The close of one year and the beginning of a new year inevitably brings along a lot of introspection for people. I can say, without a doubt, that 2015 has been the most challenging and rewarding year of my life. It's been both a beautiful experience and a difficult fight. Each month challenged me to grow; and while I fought against it at times, grow I did.

The beginning of 2015 started off rocky for me. I didn't go out on New Year's Eve because I had to work the next day at 7AM. Instead, I spent the evening alone with my dog. In the last few minutes of 2014, I was pretty certain that because I was starting my year off alone and feeling sorry for myself that it was a bad omen for the remainder of my year. 

Fortunately, I was wrong. And silly. I'm rolling my eyes at 2014 Rhyann right now.

While January was less than memorable, in February of 2015, I traveled to New Orleans for Mardi Gras. It was a hell of a trip and wilder than I ever could have imagined. We ate, we danced, we drank, we repeated.

March was a big month because I applied for my current job in Portland. I was absolutely certain they wouldn't choose a candidate from another state. But as I kept passing each level of interviews, the idea of picking up and leaving became more and more real. Now, there was a possibility for me to change my life and take it in a direction that I never expected.

On March 13th, I was offered the job and asked to be in Portland by April 13th. I spent three days thinking it over, and even though I was scared shitless, I took the job. 

April was a mix of highs and lows. My precious doggy died on April 3rd, and four days later I was driving up to Portland with all of my belongings packed into my tiny car. I set off on my first solo road trip into what felt like some kind of unknown, dark abyss. There was something about taking that drive, though, that felt unbelievably empowering. What is more symbolic of starting fresh by yourself than taking a road trip alone?

I arrived in Portland with only one friend in town and spent the next seven days living out of a suitcase. Still concerned that I made a stupid mistake selling/giving away many of my belongings, quitting a relatively stable job, and moving from one of the sunniest states to one of the rainiest ones, I continued trucking along. 

My first day at work at a tech company was mesmerizing. There was free lunch and beanbag chairs and a video game room. I didn't know it then, but I also met some of my closest friends in those first few days in Portland. 

May, June, July, and August (and September because it was still really warm) made up the happiest summer of my life. It was filled with hiking, swimming in the river, an electronic music festival, lazy brunches, and no air conditioning.

The days were long and full of laughter and fun and PBRs. I felt a fullness of life that I've never felt before. I spent so much time in college studying and being a nervous Nelly that this was truly the first time I was completely carefree. 

I camped for the first time in October and was enamored with it. It made me feel so alive (the 26° F temperatures may have helped too). I adventured to Bend and Mt. Saint Helens.

In November the weather began to noticeably change and the infamous Portland rain began to fall. The days grew shorter, the puddles bigger. I wasn't particularly looking forward to November or December because it would be my first year spending the holidays alone. Thanksgiving came, and while completely lovely, I felt the weight of my decision to move so far from my family. It was one of the first times since I moved to Portland that I really felt alone.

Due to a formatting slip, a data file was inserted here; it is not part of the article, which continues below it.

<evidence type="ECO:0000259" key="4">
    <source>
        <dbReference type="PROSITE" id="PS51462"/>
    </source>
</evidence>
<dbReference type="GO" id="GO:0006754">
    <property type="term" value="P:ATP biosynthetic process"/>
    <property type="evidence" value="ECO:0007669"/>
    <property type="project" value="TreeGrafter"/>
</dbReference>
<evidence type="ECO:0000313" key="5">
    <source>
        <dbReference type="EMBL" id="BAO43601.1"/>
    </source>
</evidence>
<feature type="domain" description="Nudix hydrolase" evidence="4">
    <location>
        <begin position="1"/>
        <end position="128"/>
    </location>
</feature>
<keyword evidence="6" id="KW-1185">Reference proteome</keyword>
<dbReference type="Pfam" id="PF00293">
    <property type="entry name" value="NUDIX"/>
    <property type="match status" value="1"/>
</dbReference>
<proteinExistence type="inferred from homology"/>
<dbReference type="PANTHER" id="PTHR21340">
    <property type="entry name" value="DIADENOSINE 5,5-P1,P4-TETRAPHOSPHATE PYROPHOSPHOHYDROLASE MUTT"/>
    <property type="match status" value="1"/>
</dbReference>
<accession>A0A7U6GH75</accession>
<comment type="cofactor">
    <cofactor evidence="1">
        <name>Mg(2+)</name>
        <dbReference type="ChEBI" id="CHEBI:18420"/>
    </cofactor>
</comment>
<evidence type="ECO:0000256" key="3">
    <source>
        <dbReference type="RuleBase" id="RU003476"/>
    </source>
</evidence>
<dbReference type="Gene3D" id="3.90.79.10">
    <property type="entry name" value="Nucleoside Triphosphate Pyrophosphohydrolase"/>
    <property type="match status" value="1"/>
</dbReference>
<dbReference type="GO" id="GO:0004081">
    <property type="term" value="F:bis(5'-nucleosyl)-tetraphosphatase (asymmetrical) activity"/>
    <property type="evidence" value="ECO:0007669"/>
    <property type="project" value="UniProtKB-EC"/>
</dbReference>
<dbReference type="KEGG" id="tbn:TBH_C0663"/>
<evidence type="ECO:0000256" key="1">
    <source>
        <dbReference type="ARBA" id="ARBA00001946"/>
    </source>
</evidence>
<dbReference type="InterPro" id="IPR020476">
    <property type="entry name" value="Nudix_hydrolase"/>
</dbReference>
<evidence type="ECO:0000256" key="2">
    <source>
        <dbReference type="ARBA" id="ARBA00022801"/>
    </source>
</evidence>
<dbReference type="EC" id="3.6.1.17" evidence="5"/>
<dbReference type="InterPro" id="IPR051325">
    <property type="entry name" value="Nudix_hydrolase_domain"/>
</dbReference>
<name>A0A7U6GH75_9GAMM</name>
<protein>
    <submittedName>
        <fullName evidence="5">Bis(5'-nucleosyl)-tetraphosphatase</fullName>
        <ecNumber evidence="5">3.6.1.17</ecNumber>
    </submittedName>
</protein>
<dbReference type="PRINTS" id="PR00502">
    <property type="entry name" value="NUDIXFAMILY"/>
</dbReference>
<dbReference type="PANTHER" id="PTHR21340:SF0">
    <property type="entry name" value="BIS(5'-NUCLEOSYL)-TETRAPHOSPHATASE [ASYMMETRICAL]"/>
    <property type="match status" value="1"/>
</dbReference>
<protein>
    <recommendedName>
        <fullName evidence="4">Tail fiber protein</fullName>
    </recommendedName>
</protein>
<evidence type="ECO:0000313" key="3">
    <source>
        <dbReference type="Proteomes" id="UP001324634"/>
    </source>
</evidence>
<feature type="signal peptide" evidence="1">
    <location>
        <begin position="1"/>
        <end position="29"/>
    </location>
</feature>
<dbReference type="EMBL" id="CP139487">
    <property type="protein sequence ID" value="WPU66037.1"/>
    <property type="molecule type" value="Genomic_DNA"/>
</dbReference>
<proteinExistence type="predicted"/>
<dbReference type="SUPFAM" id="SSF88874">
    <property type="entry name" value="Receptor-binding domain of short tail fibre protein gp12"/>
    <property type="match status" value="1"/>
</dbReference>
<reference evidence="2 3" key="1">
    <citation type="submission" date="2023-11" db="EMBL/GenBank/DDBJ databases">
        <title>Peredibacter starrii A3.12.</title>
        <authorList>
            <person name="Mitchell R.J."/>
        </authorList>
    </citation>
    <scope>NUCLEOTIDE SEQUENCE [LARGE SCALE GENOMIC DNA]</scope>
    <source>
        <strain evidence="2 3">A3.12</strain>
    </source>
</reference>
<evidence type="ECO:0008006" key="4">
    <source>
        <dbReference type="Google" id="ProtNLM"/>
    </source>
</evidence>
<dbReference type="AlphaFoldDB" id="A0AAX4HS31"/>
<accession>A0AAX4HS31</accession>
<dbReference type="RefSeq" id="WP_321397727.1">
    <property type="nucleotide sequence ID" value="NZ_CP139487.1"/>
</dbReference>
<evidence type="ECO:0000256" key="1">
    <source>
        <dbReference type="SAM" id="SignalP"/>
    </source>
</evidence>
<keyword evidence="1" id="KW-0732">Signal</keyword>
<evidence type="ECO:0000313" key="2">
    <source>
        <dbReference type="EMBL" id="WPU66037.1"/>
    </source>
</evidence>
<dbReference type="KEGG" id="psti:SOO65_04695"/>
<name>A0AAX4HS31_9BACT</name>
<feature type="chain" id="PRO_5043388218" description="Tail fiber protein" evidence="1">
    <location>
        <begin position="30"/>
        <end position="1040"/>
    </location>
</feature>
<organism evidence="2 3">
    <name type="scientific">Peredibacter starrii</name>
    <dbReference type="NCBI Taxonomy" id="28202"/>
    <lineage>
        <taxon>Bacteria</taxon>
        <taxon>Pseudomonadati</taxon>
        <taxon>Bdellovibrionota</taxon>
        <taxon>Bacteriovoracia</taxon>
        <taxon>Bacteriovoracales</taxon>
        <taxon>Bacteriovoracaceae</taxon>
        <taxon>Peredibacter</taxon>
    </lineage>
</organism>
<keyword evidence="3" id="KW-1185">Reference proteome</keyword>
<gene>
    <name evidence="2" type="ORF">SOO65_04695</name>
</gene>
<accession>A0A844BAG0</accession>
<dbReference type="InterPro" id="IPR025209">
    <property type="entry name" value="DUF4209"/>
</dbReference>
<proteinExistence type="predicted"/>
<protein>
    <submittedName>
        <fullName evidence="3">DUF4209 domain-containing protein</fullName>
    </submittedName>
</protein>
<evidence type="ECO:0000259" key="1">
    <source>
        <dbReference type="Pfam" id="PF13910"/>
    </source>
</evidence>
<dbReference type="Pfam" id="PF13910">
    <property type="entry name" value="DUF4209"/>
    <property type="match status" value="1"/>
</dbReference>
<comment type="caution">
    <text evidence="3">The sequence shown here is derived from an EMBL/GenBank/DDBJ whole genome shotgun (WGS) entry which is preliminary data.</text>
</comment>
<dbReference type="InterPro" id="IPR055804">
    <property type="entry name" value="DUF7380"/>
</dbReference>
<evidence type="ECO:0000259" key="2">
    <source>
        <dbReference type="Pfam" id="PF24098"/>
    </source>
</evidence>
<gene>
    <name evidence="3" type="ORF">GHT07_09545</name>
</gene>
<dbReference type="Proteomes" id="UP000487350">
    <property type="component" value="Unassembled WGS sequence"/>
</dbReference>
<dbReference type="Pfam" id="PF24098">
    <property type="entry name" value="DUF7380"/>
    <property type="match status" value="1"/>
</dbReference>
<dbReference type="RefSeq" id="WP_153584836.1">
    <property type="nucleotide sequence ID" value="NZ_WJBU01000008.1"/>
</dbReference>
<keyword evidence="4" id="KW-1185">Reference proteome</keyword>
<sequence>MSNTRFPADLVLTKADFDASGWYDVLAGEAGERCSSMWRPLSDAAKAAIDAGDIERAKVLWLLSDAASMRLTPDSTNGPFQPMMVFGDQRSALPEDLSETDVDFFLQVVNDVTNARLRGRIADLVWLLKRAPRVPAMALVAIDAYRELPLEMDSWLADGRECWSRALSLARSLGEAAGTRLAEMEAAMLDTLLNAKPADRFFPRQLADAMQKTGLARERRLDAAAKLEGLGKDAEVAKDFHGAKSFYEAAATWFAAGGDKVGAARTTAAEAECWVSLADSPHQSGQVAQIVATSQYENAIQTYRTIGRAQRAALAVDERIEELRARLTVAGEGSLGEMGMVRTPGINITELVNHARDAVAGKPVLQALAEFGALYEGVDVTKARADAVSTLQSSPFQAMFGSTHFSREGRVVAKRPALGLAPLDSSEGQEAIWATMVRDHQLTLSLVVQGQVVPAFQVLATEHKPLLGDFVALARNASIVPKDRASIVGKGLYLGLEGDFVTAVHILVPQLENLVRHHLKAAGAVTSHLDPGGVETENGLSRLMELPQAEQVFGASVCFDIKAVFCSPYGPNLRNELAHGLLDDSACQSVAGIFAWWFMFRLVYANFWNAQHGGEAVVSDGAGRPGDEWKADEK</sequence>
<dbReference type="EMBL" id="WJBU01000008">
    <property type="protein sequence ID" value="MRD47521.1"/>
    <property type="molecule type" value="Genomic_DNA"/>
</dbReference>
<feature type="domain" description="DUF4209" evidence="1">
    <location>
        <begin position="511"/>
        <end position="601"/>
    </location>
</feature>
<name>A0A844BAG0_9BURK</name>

And then there was November 30th.

It's interesting because I've started to think of that day as a turning point in my life: everything that happened before November 30th and everything that happened after. 

The beginning of December was a blur of surgeries, hospital stays, doctors, appointments, and relentless crying. I felt out of control; not in the reckless sense, more that I literally had no control over my life. I came to the realization that I couldn't control the car that hit me and I couldn't control my bones not to break and I couldn't control the the waves of tears. I had to let go.

My best friend visited me for five days and helped to boost my spirits. We watched Jane the Virgin and ate chocolate and rolled my wheelchair around the mall. I was so immensely grateful for her during those early days when I felt like I couldn't do it.

I forced myself out of the house to go to my company Christmas party. It was hard to get around and I felt awkward and conspicuous in my wheelchair. But I had fun. And I was surrounded by the people I love. 

Later in the month my mom visited for the holidays. We hobbled around Portland enjoying the sites and restaurants. I had dreaded spending the holidays alone, but this big accident that I never expected brought her to me.

This experience has been shitty and I still have those days when I'm so angry I could burst, but I believe in fate. I believe everything happens for a reason. I believe that we are tested so that we can learn and prepare for the future. 

Had it not been for November 30th, I wouldn't have seen my best friend or my mom; I wouldn't have realized how many people care for me; I wouldn't have gotten giant arm muscles from crutching around. My leg might be broken, but my heart is so much fuller now. 

So here's to the New Year: to health, to happiness, to growth, to love.